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Saturday | July 24, 2021
19 Flash Drive Roundup

19 Flash Drive Roundup

Performance (Tough Drives)

Notes: Higher Avg transfer rates are better. Large differences between the Min and Max transfer rates indicate less stable drive performance.

HD Tune 2.53



Don’t have flash installed? then click here for a jpeg

As with the previous mini page testing, the ATP product leads the way with a very steady and stable transfer rate outsurpassing even the Corsair units.

Drive
Random Access Time (ms)
ATP ToughDrive mini 2GB
0.6
Corsair Survivor 4GB
0.7
Corsair Voyager 16GB
1.2

Notes: Random access time indicates the time the drive needs to arbitrary access the sequence of data stored inside it. Lower random access times are better.

Similar to the results above the ATP Toughdrive leads the way with random access times.

 

Sisoft Sandra 2008.1.12.34 Removable Storage test

Notes: More operations per minute indicate better performance. To ensure a wide variety of test results we tested with folders containing various sized files. For example if you worked often with small database files or word documents you would want a drive capable of transferring smaller files faster. If you work more with larger files, such as RAW files from a camera you would want more performance with 20+megabyte files.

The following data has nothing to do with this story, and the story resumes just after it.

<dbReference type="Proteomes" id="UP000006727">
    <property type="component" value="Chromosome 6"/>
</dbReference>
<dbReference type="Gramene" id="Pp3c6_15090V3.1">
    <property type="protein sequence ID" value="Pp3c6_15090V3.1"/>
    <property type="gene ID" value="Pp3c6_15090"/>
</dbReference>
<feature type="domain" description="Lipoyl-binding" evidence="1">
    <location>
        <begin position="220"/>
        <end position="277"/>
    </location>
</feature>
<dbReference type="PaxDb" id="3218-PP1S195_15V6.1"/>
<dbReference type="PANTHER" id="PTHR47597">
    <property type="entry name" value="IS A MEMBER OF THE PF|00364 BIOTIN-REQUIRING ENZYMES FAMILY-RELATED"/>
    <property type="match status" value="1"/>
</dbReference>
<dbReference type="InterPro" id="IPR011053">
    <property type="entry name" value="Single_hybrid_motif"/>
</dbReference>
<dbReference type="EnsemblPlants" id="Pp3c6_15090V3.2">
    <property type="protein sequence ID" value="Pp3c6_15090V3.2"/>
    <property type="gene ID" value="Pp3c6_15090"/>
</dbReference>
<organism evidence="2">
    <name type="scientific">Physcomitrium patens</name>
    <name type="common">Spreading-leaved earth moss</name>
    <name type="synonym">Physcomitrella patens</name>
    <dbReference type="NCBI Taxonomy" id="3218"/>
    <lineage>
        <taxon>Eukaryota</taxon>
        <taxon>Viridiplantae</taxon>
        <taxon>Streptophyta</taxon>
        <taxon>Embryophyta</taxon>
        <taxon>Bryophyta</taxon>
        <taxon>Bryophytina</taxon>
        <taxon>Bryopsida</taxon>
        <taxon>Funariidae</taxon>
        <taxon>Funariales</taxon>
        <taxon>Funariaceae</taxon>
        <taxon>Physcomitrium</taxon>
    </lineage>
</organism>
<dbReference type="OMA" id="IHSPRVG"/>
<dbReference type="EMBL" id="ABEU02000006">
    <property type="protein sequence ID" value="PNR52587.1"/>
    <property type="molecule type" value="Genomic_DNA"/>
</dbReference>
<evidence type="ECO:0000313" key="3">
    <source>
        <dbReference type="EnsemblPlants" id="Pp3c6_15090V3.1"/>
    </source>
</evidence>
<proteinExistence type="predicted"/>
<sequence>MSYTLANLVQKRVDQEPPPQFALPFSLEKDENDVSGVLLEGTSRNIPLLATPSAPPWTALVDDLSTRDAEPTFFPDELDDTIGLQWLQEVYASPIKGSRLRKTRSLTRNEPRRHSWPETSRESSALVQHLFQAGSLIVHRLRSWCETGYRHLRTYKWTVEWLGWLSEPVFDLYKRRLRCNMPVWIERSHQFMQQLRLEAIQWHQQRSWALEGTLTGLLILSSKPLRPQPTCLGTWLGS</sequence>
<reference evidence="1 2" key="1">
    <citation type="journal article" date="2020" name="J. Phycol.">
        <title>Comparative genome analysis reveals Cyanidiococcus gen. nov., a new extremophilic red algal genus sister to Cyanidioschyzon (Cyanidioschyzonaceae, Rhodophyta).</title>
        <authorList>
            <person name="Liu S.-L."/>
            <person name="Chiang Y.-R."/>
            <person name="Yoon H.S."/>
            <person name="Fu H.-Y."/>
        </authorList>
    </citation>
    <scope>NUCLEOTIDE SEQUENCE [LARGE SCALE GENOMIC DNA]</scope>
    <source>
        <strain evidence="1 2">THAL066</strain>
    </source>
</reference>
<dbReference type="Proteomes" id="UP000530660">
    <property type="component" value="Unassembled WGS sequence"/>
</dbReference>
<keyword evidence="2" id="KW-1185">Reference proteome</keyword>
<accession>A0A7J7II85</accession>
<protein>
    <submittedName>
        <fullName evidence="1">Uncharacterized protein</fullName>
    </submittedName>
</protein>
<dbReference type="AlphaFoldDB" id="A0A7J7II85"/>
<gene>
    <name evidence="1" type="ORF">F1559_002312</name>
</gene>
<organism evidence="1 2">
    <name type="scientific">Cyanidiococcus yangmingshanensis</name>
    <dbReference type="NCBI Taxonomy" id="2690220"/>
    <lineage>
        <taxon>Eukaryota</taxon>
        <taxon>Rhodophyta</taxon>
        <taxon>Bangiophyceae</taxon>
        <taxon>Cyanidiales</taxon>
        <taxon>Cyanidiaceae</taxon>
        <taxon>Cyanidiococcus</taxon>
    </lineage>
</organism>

Don’t have flash installed? then click here for a jpeg

ATP do it again ! We have never seen a drive surpass 10,000 files per minute in the 32kb test and not only that but the unit is capable of leading the way with 2mb files and 32mb files, making it the perfect drive for all uses. Not often we can say that.

 
Endurance Factor
ATP ToughDrive mini 2GB
22.7
Corsair Survivor 4GB
24.7
Corsair Voyager 16GB
66

Notes: Endurance factor indicates the wear and life expectancy of flash drives. This is done by dividing the average performance of the drive (sequential write) to the highest stress performance (same block re-write). Higher is theoretically better. In practice each flash device can do a set number of write and erase operations in its life cycle and so when comparing two drives which can do the same number of operations in their lifetime the faster drive will have a lower Endurance Factor because it would also die faster, despite that it is going to do the same number of operations as the slower drive. This test is somewhat subjective as obviously no two units of the same make will have the exact same lifespan.

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Stuart Davidson

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